Parkinson Disease (Parkinson’s) is a brain disorder that occurs when nerve cells or neurons in a certain location of the brain die. These cells are no longer able to produce dopamine. When approximately 80% of the dopamine-producing cells are damaged, the symptoms of Parkinson disease appear.
The primary symptoms of Parkinson disease include:
- Tremors (shaking)
- Slowness of movement
- Rigidity (stiffness)
- Difficulty with balance
Other signs of Parkinson disease may include:
- Small, cramped handwriting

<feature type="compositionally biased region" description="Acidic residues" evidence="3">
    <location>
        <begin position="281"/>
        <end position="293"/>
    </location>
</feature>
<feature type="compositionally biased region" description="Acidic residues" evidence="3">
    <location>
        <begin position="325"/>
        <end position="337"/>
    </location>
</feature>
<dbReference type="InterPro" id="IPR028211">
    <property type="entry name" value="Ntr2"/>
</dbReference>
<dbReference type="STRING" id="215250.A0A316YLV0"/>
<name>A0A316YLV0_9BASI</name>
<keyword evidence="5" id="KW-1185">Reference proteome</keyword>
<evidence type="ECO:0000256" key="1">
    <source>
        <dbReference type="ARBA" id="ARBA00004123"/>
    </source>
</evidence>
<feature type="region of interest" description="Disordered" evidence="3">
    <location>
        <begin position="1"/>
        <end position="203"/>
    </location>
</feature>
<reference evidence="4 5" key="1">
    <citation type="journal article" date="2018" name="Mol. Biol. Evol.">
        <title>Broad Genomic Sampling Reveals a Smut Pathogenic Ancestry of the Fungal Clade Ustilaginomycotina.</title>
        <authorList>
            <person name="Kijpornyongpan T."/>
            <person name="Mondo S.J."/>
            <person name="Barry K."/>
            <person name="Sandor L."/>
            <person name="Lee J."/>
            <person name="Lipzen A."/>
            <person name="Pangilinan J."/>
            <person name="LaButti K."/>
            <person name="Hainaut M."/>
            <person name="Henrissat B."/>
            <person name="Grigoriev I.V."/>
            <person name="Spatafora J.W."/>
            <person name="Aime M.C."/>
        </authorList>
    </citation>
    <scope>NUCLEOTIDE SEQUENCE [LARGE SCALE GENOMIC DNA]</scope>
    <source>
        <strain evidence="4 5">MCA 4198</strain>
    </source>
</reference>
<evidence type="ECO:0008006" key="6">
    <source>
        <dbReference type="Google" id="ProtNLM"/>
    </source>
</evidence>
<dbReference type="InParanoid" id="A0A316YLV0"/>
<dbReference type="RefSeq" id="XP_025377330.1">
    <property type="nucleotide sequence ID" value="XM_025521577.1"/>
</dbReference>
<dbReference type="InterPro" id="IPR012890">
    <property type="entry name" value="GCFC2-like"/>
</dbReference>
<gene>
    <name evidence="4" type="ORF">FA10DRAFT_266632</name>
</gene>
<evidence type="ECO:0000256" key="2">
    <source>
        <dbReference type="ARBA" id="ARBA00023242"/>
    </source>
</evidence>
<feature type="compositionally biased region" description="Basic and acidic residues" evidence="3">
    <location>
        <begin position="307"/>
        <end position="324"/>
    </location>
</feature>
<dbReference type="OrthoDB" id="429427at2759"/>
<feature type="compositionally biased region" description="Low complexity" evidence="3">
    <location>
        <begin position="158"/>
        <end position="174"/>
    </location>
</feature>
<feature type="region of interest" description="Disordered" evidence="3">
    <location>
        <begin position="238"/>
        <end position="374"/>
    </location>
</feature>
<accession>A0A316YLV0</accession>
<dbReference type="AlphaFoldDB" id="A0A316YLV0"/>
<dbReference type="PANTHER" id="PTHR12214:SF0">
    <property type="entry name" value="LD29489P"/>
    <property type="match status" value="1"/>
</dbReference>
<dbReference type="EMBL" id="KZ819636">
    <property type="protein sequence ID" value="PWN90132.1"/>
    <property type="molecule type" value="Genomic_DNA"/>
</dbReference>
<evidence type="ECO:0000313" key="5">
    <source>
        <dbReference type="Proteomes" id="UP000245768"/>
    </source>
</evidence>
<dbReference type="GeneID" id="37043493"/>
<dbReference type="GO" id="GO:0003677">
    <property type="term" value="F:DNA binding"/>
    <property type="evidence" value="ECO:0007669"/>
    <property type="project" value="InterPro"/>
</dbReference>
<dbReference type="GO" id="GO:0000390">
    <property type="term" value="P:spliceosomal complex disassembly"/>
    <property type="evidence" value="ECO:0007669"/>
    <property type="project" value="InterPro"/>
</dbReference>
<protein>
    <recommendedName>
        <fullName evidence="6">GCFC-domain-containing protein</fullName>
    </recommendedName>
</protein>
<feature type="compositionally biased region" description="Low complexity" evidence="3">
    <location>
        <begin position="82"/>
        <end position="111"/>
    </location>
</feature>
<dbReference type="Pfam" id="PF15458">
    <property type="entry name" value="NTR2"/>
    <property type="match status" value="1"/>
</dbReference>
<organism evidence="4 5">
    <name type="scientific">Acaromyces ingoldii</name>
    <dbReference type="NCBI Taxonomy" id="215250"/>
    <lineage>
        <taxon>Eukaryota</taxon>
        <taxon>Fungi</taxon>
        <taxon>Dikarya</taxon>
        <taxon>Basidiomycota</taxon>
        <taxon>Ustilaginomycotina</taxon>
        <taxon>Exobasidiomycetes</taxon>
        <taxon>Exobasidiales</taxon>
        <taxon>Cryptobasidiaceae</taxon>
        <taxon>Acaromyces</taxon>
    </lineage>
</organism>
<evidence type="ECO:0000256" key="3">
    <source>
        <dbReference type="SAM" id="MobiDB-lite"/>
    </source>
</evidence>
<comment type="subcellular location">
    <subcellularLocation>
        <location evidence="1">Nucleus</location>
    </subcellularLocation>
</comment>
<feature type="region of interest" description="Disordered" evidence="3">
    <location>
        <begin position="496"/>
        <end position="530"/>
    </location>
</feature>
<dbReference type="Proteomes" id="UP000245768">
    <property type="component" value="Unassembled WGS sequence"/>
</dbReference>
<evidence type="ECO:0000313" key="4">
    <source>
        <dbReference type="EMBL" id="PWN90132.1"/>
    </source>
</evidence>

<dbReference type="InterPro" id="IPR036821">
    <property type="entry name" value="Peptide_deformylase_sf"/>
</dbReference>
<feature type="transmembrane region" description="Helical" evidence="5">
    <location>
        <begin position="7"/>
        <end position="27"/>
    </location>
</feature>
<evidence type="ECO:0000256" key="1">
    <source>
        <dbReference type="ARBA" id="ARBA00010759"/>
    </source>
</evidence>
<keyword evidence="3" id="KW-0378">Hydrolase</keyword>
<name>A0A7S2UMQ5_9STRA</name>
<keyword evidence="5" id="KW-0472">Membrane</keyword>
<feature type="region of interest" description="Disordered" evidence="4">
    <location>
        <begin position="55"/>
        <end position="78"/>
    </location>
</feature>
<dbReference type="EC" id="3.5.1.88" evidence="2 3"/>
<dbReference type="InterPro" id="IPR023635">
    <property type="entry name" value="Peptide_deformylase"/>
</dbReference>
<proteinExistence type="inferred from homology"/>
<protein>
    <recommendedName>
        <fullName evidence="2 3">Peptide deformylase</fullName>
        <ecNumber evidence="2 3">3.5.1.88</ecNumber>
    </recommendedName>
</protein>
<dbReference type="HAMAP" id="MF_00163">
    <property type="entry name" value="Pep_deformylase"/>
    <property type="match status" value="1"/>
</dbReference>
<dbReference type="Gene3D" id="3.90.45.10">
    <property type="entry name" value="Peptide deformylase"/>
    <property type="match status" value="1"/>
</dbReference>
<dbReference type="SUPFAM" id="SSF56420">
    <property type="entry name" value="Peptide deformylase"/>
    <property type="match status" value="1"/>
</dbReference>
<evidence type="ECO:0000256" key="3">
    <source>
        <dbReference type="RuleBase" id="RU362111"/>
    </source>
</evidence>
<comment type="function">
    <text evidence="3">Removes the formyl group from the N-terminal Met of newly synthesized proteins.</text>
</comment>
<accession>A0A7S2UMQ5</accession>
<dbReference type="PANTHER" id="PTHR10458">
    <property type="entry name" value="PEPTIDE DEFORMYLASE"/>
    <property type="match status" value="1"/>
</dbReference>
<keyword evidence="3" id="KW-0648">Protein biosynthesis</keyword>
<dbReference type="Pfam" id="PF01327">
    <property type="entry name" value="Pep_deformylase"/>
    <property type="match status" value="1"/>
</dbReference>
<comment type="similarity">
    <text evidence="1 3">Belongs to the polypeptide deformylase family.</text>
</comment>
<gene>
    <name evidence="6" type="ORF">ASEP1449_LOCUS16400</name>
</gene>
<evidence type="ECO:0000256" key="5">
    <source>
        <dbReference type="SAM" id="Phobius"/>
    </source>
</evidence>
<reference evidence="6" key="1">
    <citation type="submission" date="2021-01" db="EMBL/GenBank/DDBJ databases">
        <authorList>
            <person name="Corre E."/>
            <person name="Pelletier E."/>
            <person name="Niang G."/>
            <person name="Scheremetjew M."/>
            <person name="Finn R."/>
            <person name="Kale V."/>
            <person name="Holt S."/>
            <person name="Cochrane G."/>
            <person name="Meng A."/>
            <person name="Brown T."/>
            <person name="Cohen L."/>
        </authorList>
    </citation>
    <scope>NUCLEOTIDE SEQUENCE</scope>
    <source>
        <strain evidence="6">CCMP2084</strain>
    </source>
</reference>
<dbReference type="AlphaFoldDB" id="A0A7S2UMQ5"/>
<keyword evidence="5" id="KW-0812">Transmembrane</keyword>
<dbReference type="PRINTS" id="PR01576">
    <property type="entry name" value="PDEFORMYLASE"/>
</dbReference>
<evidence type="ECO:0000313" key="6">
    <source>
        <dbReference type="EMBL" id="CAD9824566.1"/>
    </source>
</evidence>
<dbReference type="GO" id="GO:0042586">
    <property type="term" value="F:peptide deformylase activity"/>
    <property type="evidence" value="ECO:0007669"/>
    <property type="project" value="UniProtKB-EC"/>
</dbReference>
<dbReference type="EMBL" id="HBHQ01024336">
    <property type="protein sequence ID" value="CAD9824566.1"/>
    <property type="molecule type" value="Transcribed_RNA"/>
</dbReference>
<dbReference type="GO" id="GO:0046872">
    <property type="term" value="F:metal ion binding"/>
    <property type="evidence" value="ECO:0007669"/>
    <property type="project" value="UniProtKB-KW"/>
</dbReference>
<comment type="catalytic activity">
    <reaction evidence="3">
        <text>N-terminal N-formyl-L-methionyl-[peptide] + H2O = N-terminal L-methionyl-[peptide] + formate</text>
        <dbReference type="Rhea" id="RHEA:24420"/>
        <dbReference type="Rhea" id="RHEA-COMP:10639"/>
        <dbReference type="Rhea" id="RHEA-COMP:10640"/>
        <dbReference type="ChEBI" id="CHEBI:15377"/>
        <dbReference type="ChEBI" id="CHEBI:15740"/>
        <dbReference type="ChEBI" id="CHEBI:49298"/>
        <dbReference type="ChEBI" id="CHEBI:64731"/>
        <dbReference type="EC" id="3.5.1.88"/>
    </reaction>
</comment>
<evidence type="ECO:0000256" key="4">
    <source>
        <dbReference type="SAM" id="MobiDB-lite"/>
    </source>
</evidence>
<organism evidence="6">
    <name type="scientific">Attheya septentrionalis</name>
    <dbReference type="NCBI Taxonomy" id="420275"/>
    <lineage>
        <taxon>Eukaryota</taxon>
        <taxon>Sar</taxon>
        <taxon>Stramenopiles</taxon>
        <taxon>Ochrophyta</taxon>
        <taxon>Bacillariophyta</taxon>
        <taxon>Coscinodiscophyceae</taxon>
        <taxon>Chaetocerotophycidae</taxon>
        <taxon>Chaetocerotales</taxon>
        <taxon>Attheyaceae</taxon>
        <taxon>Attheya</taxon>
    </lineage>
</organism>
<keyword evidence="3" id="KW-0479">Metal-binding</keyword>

- Stiff facial expression
- Shuffling walk
- Muffled speech
Parkinson disease affects both men and women equally and about 1.5 million Americans currently have Parkinson disease. Approximately 60,000 new cases of Parkinson’s are diagnosed each year. Most new cases are for people over the age of 65 but possibly 15% are diagnosed under the age of 50.
It is difficult to diagnose Parkinson’s and some of the prescribed medicines replace dopamine which improves tremors and rigidity.
The National Parkinson Foundation, Inc. (NPF), is the largest organization serving persons affected by Parkinson disease throughout the world. The Foundation supports research for a cure and programs dedicated to improving care and quality of life. NPF provides information, support, and education for persons with Parkinson, their families, and health care professionals.